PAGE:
PennStuart is working hard to monitor and advise clients on new issues as they develop. We have assembled a task force of business attorneys to address issues related to the new SBA Programs.   PennStuart remains open and functioning, and we welcome the opportunity to assist small businesses with these issues.  Our latest FAQ Page is set forth below for general, informational purposes only. For specific legal advice on your particular situation or guidance on taking advantage of the relief offered by the SBA during this time please contact our attorneys:


Small Business Interruption Loans under the Coronavirus Aid, Relief, and Economic Security Act (CARES Act) was signed into law by the President on March 27, 2020, and provides multiple avenues of relief for small business through various programs administered by the Small Business Administration (“SBA”). The CARES Act has expanded the size limits to be considered a “small business concern” making many more businesses eligible for assistance.  This FAQ document will first address the Paycheck Protection Program created under the CARES Act and then will address the Economic Injury Disaster Loan Program.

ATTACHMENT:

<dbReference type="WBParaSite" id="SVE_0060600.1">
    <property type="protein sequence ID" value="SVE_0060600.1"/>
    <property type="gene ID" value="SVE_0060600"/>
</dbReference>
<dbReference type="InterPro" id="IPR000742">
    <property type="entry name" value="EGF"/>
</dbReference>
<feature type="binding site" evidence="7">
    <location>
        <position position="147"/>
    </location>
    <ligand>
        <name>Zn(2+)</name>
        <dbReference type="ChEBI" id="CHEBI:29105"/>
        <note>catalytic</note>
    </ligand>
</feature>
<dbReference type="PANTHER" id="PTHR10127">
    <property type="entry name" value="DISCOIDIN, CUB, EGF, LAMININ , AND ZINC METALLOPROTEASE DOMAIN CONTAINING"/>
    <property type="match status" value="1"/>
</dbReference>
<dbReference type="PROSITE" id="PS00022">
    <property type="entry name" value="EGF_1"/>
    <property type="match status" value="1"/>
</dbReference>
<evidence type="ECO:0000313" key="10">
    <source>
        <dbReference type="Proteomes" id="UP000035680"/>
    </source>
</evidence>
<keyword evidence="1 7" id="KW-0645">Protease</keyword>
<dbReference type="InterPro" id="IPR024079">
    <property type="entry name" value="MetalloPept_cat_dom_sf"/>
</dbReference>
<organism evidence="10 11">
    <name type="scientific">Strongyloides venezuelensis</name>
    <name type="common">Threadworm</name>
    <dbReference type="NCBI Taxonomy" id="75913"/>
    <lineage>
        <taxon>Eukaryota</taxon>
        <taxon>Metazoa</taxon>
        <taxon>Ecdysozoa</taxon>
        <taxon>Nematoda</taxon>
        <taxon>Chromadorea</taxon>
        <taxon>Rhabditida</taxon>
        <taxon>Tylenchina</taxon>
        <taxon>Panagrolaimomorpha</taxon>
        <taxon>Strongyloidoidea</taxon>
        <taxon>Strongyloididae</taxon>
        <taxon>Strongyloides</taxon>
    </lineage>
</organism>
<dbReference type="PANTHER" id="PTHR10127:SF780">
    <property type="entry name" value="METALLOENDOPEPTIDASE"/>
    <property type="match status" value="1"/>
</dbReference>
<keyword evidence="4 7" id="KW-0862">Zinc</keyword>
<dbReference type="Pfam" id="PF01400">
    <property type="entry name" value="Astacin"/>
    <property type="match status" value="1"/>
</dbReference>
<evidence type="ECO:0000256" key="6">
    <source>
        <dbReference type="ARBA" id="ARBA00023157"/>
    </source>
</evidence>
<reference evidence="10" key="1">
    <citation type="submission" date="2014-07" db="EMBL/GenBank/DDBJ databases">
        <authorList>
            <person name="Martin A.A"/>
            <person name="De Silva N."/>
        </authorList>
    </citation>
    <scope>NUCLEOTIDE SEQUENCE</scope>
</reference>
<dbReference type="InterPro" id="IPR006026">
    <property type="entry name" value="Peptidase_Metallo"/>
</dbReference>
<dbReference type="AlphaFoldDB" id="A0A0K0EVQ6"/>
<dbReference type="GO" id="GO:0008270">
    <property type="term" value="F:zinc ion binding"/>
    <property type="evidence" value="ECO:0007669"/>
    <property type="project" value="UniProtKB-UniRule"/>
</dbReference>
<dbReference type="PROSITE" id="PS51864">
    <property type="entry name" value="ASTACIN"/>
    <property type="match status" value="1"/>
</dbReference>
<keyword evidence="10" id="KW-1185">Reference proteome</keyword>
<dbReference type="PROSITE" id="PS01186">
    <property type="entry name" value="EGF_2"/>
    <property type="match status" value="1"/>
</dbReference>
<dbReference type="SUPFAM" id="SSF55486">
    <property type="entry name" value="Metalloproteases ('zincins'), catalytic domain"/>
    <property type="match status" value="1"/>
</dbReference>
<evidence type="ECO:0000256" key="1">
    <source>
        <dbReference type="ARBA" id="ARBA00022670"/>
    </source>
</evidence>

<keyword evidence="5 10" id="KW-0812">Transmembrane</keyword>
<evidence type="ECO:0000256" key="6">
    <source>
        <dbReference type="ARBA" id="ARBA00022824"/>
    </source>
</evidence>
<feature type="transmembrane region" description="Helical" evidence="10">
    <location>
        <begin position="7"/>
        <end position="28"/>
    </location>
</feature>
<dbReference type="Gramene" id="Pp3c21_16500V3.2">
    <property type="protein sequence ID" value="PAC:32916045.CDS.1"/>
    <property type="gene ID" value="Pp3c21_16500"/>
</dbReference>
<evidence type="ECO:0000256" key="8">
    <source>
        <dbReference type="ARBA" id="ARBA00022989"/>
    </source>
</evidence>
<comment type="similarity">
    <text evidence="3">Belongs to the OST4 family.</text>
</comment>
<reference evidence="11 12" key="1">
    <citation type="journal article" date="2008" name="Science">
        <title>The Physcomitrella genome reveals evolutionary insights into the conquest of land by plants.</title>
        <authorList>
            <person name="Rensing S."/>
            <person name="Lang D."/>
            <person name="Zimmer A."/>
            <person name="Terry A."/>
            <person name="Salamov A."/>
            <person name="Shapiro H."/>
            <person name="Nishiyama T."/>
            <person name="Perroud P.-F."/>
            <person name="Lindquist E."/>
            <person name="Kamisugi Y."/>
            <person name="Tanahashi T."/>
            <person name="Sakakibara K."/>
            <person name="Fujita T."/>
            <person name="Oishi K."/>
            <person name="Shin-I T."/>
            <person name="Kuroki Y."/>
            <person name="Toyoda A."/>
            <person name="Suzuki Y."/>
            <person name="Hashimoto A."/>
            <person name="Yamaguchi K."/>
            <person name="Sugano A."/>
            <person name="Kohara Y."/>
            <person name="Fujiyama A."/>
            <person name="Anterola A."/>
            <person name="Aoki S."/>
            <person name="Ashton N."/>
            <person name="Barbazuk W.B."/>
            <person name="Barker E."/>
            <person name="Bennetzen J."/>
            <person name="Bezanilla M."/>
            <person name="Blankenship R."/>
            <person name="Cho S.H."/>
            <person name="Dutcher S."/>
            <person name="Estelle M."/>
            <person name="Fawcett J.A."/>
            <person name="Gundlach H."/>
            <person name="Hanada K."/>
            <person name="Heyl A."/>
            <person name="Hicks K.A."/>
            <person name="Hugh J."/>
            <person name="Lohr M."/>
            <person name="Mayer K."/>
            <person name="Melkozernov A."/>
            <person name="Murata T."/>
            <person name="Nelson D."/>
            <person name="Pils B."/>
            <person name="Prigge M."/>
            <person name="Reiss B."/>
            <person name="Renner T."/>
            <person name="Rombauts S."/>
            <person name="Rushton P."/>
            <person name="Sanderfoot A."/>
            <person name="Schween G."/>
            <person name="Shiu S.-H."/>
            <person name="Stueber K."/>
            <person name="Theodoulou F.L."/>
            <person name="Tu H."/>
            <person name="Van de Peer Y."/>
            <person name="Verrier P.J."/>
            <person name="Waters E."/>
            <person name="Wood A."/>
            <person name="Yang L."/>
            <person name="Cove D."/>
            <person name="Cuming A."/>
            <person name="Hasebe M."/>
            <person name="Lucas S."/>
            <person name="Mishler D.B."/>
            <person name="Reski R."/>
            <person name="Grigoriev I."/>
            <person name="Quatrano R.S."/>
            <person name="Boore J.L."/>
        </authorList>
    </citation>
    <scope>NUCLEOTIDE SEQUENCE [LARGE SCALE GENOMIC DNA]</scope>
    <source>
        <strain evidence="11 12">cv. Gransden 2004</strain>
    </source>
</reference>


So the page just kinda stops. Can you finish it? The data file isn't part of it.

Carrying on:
What is the Paycheck Protection Program?

The CARES Act provides $349 billion in intermediate funds to the Small Business Administration for the creation of a new Paycheck Protection Program (“PPP”) loan product within SBA’s 7(a) Loan Program authorized by 15 U.S.C. 636. These loan are non-recourse, which means that no personal guaranty is required, and there is no collateral requirement. Under the CARES Act, the covered loan period for this program would begin on February 15, 2020, and end on December 31, 2020.